Once we had dealt with the Buck we moved off along the hedge row in the hope of finding another Buck. We spotted a couple of Does wandered in and out of the wood but after an hour or so we call it a morning and heading off to Malcolm's Stalking Den. After a fry up and some more story telling we headed out for a pub lunch and to discuss the afternoons stalk. Just before heading off for our evening stalk I popped out of the Den for a quick pee. Whilst standing against a hedge I looked up the ride in front of me to be confronted by 9 Fallow Does walking 20m from me walking across the ride. After telling Malcolm about my encounter and a few jokes between us about having the wrong gun in my hand we decided to head off.


    It was lovely evening and it just felt like an ideal roe evening. Unfortunately the roe had other ideas and although we did see a doe and a young cull buck they didn't hang around and before long it was time to catch my train back to London.


    Malcolm was a great host and as a novice I certainly learnt a lot from him over the day.


    I had planned to post this thread sooner but I was planning on attaching a photo of the buck mounted. Unfortunately I discovered at the weekend by friends sheep dog has a liking for roe heads and munched its way through most of the head before it was mounted. I am now trying to work out whether to turn the antlers into bottle openers.

  2. #2
    Did you have a problem with firearms on the train? As i have often thought of traveling this way.
    Tusker

  3. #3
    If the antlers are ok, mount them on a replica skull, they look very lifelike (if a skull can look lifelike.....) or, waiti til you shoot another one and have a taxidermy mounted with those antlers......be a shame to hack them about into bottle openers
    Opinions are like arseholes....... we all have them, and most of them stink

  4. #4
    Quote Originally Posted by tusker View Post
    Did you have a problem with firearms on the train? As i have often thought of traveling this way. Tusker
    I often travel from London to Shropshire with my firearm. I carry it in an airline hard case. I've never had any problems although I have been asked twice by passengers what is in the case as I am entering or exiting the train. I always well them it is an electric keyboard. The only concern I have is not been able to get the case stored in the over head luggage space. To combat this I always go to the disable lounge at Euston and explain that I need to get access into the train ahead of everyone else so I can store my case above my reserved seat. Before the train's platform is announced, the guys in the disable lounge get informed about 10 minutes earlier so they can take anyone in wheelchairs etc to the train first and avoid the crowds. The men in the lounge will also tell me what platform we're leaving from and I normally then walk to the platform with the disable passengers.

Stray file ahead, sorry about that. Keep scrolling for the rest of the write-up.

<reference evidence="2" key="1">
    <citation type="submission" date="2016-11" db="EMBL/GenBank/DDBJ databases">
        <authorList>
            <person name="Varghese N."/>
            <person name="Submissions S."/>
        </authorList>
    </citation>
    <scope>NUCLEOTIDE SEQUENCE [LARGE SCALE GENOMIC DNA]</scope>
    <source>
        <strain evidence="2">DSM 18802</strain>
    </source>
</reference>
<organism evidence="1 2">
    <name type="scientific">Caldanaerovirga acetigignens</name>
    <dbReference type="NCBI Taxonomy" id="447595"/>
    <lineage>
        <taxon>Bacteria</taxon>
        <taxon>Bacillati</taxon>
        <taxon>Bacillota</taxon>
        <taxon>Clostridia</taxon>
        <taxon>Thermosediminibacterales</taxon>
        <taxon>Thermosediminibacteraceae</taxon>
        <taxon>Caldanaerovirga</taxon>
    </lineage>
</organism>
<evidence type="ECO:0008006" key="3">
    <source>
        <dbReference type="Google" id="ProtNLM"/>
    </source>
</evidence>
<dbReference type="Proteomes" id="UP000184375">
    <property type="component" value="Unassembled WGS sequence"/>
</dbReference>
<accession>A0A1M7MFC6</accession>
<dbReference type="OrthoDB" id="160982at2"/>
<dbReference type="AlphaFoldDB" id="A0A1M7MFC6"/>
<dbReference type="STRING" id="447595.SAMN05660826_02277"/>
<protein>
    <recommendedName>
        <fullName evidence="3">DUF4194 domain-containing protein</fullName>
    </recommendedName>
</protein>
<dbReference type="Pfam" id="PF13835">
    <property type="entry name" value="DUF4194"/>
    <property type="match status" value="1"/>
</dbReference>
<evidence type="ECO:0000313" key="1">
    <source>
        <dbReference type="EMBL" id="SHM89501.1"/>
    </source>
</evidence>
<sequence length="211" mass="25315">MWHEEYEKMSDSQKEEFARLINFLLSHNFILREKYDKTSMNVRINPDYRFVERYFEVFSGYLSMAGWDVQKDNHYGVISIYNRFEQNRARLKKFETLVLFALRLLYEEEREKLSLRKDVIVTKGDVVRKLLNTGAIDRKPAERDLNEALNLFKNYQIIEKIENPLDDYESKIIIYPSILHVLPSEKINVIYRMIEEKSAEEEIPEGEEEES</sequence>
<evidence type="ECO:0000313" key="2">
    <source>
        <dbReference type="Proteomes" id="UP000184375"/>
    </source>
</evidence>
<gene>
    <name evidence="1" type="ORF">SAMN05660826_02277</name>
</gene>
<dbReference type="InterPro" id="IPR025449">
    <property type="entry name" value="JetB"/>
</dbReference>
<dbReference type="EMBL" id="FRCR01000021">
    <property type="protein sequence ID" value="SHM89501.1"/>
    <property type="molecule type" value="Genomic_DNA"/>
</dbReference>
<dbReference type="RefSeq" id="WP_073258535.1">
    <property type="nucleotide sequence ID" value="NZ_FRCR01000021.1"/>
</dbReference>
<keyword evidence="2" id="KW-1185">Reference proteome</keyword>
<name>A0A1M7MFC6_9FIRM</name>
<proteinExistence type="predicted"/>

5. #5
    Quote Originally Posted by deerstalker.308 View Post
    If the antlers are ok, mount them on a replica skull, they look very lifelike (if a skull can look lifelike.....) or, waiti til you shoot another one and have a taxidermy mounted with those antlers......be a shame to hack them about into bottle openers
    Cheers for the suggestion deerstalker.308, I have a look into that.

  6. #6
    Sounds like you had a great time. Those fallow does at the cottage are dumb as a sack of hammers, aren't they?

  7. #7
    Quote Originally Posted by Cootmeurer View Post
    Sounds like you had a great time. Those fallow does at the cottage are dumb as a sack of hammers, aren't they?
    Yeah they always are when they are out of season, give it another day and they will be in season and you can bet your bottom dollar they wont be as stupid!!
    All grades of deer stalkers/hunters in the UK and overseas catered for. Level 2 DMQ signing off available. Over 30 years experience in the stalking/hunting industry. For friendly and professional help go to www.UKOutfitters.co.uk

    ZEISS PRO STALKER.